It came at a time when FCS powers were meeting in Chicago, IL to discuss the future on non-scholarship football in Division I. I'm guessing that the demise of a non-scholarship conference wasn't on the original list of talking points.
Forget for a moment that clever MAAC puns (like the not-so-funny one titling this post) are history. Forget that you won't be seeing any matchups like Iona/St. Peter's in 2007. Forget that St Peter's scheduled out-of-conference foes for 2007 in the form of Monmouth, Wagner, and St. Francis (and a bunch of non Division I teams) are now left in the wilderness with extremely slim chances to reschedule games in the next couple of months. (Although this blogger feels confident about Monmouth's chances of rescheduling.)
Forget the St. Peter's football alumni. Forget the returning players of the 2006 team, who attended spring practice yet ended up playing their last down without any sort of fanfare or congratulation. Even forget a moment about the incoming freshmen, who accepted an education at St. Peter's with the thought that they would be able to play football - who now have seen the plug pulled on them, giving them no opportunity to transfer to a place where they perhaps could play. It's all a terrible situation for all of them, and I feel badly for all these people, but at least they might have seen it coming.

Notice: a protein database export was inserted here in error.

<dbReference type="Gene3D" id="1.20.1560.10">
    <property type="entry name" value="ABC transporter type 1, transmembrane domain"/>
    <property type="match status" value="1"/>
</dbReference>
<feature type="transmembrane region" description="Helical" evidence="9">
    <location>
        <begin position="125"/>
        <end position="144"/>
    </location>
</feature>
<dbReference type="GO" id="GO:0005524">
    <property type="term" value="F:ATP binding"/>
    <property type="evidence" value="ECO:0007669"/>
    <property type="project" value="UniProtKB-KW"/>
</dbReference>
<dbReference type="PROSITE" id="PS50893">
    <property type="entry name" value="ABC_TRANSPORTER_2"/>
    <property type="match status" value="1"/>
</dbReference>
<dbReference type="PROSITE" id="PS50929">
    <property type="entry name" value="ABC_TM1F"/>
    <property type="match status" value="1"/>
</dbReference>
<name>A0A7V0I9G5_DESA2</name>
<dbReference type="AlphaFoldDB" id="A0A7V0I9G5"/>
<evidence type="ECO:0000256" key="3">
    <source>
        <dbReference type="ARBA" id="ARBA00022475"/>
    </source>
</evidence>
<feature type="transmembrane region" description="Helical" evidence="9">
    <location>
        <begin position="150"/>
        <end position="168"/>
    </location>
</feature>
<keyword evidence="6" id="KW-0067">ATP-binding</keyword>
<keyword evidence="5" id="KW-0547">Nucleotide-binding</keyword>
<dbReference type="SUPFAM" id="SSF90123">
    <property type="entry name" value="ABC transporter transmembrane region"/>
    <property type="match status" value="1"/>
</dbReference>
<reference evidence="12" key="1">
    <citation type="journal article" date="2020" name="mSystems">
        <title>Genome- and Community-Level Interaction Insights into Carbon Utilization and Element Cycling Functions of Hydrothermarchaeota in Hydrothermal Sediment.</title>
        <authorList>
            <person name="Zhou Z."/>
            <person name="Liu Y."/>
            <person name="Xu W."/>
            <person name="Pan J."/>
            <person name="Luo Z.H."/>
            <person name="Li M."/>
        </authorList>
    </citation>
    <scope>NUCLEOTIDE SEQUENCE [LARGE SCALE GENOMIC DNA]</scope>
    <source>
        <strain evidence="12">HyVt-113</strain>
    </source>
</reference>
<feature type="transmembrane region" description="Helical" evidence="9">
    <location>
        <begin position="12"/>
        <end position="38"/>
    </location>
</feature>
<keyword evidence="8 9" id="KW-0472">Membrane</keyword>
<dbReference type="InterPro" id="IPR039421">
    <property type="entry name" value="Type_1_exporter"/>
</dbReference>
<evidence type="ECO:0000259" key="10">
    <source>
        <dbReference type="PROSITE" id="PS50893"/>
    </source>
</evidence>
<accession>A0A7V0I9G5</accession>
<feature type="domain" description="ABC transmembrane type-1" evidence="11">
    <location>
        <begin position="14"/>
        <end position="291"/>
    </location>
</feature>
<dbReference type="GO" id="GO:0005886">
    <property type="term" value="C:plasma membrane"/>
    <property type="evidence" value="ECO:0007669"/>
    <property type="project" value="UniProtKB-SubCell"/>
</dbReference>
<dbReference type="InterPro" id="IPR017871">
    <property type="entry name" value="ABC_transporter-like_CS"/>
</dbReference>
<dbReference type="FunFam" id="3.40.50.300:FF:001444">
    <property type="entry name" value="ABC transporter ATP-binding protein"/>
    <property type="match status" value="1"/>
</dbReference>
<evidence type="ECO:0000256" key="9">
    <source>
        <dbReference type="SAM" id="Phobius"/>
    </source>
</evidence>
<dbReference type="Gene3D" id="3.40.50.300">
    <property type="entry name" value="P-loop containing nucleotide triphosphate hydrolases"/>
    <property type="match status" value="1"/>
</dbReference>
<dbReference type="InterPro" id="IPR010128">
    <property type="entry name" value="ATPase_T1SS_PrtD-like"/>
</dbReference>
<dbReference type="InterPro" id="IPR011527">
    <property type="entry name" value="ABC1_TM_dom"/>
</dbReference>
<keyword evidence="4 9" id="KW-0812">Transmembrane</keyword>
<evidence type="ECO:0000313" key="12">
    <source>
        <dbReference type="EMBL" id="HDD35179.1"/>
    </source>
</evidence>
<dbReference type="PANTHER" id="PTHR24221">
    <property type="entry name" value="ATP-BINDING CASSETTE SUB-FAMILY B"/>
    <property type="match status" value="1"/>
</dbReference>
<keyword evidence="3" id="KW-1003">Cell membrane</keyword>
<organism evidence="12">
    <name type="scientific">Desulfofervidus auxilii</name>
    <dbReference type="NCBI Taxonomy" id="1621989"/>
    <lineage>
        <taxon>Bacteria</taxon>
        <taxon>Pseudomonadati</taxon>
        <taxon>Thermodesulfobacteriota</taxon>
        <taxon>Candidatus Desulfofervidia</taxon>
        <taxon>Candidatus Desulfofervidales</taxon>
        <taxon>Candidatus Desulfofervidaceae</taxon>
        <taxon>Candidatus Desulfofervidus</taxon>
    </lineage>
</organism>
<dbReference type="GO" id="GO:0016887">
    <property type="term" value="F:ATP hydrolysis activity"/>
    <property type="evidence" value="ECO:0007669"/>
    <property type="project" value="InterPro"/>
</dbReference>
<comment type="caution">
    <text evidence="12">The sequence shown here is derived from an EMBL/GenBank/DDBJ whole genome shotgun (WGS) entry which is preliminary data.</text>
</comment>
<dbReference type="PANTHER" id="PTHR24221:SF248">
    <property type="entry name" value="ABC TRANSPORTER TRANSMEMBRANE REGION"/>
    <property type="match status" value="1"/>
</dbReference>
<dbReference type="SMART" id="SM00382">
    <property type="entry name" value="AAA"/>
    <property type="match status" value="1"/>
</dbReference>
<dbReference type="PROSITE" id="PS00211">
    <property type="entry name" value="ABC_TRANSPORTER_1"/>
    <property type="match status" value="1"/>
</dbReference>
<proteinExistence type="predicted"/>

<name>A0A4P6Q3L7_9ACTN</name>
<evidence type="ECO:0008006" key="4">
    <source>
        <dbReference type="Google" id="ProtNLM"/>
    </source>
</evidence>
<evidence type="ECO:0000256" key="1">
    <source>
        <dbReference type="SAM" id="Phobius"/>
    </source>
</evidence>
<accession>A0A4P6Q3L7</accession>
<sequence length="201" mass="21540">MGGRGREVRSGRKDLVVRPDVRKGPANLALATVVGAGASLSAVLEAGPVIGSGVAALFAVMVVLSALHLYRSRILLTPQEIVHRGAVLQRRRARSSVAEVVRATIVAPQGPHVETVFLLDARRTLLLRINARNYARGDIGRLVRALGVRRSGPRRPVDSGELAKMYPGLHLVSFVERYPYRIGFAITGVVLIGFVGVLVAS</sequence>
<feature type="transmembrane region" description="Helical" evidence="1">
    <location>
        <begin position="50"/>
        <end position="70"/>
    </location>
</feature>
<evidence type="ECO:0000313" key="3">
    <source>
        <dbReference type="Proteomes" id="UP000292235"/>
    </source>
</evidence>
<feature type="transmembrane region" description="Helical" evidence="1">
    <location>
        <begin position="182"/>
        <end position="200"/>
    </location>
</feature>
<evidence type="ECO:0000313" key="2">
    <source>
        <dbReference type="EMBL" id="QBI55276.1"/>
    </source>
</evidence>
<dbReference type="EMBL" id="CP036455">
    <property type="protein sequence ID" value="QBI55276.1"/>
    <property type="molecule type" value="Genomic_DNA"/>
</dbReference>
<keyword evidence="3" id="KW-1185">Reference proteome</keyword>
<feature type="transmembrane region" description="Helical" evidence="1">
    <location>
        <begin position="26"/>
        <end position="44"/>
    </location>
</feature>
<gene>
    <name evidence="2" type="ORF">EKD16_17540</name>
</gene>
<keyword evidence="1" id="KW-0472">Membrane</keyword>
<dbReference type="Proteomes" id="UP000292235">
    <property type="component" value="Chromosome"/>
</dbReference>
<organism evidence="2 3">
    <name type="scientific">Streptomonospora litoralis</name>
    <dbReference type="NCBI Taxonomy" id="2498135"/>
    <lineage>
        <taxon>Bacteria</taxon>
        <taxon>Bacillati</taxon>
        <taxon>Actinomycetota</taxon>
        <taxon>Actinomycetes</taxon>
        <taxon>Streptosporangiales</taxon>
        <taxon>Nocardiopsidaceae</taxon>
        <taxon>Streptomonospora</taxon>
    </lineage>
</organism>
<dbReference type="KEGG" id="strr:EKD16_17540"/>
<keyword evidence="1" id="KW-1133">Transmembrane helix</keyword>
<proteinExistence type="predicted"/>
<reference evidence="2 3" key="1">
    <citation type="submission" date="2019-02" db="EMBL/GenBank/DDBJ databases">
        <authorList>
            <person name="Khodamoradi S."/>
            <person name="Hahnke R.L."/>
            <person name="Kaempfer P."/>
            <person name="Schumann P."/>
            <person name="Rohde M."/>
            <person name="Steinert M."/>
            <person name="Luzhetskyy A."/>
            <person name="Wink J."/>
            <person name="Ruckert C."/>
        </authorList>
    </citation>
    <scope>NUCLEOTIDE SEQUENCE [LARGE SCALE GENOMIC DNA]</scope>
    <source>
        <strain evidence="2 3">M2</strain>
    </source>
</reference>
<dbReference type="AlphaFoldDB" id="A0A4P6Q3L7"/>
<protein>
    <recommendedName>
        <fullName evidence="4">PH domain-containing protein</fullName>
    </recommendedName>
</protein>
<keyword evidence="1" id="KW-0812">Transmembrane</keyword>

Instead, think a minute instead about the seniors on Iona, Duquesne, LaSalle, and Marist. Due to no fault of their own, their conference is now a memory, despite the confusion you're hearing about that the MAAC is left with only four members. They've gone from competing for a MAAC championship to competing for... what? I see no other alternative for those schools except for competing as independents, with essentially zero shot at the postseason. Their existence, tied tightly to the fate of St. Peter's, is now in serious question - and remember the 2007 season is now only two and a half short months away. Some of these schools may not even know if they're going to be suiting up for 2007, much less 2008.